Exercises To Lose Weight

These Combo Workouts Will Have You Burning Calories In No Time

What do ‘Brangelina’, ‘Yogalates’, and ‘cankles’ all have in common? They’re all portmanteau words, the concept of combining two different words to make one new one.

Fitness has seen its fair share of portmanteau concepts, all promising faster results, a more effective workout, or less time required in the gym. Here, we reveal the latest portmanteau fitness terms and how to incorporate them into your training…

    • Sweating + networking = sweatworking “Busy schedules can make it difficult to fit in exercise and meetings so sweatworking provides the perfect opportunity to kill two birds with one stone,” explains Rob Beale, head of sports, health and fitness at David Lloyd Leisure. Not every type of training lends itself to a productive sweatworking session though. A dark studio with pounding music isn’t the best place to talk over crucial business decisions, while a hushed yoga studio isn’t conducive to metting and greeting new clients. “Small group workouts such as kettlebells, ViPR or TRX are ideal,” explains Beale. “They are interesting and accommodate those of all fitness levels.”

    • Gym + influence = gymfluence Gymfluence describes the influence the gym has in your daily life. To stay motivated in the long term you need to enjoy exercise and the feeling it brings. These feelings need to exert sufficient influence to keep you training. It’s important to follow a plan or programme, and vary your training to keep making progress. If you train in a gym it helps if you enjoy the surroundings, as it increases the likelihood of you sticking to your programme. Be warned though, if the gym and training exerts too strong an influence you risk overtraining; a plateau of results and increased risk of injury, or even becoming addicted to exercise.

    • Boxing + kwaito = bokwa This new class is billed as an effective total body workout, combining South African dance steps and boxing. The instructor explains the sequences using letters and numbers and as with any dance-inspired class, it may take a little time to master the steps. Don’t be disheartened if you don’t pick them up straight away, it shouldn’t affect your enjoyment of the class. The music adds to the infectious nature of the class, as well as spurring you on to work harder. You can try Bokwa at Nuffield Health, Fitness and Wellbeing Centres (nuffieldhealth.com).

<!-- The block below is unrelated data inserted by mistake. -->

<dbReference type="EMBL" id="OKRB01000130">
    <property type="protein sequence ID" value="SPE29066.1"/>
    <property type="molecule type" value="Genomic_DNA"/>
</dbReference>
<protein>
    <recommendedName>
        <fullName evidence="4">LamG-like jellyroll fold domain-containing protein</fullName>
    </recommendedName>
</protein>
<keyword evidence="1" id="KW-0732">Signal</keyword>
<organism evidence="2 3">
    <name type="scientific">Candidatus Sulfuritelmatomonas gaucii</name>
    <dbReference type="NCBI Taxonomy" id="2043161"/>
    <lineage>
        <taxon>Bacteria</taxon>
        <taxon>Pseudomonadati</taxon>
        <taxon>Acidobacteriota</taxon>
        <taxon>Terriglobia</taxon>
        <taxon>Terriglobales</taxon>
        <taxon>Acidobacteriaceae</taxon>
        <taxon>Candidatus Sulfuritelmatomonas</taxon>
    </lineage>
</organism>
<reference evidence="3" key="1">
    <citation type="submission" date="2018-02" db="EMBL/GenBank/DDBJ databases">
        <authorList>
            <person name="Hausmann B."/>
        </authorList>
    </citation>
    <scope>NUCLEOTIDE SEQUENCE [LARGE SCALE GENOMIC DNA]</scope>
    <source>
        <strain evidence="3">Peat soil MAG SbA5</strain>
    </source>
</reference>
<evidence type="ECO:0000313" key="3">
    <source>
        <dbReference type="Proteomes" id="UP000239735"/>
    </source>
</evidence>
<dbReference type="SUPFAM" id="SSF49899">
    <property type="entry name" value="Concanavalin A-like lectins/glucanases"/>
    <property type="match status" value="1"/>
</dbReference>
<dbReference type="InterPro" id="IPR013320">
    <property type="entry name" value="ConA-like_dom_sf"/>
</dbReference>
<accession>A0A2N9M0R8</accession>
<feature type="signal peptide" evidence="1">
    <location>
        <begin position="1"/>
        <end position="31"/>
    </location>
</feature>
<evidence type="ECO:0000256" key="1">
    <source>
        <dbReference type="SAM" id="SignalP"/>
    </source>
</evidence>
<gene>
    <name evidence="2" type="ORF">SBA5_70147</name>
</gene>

• Running + lunch = runch According to a study commissioned by Helly Hansen, as many as two million British workers use their lunch breaks to go for a run, up to three times a week. A hectic lifestyle or feeling too worn out at the end of the day leaves incorporating exercise into the day as your only option. Aside from being the most convenient option, running in your lunch break can make you more productive when you return to your desk. “Plan your route beforehand and give yourself enough time to cool down, shower and eat,” says Ryan O’Gorman, fitness manager at Freedom Leisure (freedomleisure. co.uk). “If time is limited, up the intensity by doing intervals or Fartlek training, incorporating hills and stairs,” he adds.

    • Funky + functional training = funktional training Functional training prepares you for the demands of sport and everyday life. Exercises challenge lots of different muscles, as well as balance and stability. Funktional training takes a more dynamic approach and is based around the latest equipment such as the TRX, ViPR and battling ropes. The high-intensity moves mean that funktional training is a short but effective workout that develops CV fitness, strength as well as reducing risk of injury. Funktional training can be incorporated into any workout and isn’t limited to the gym.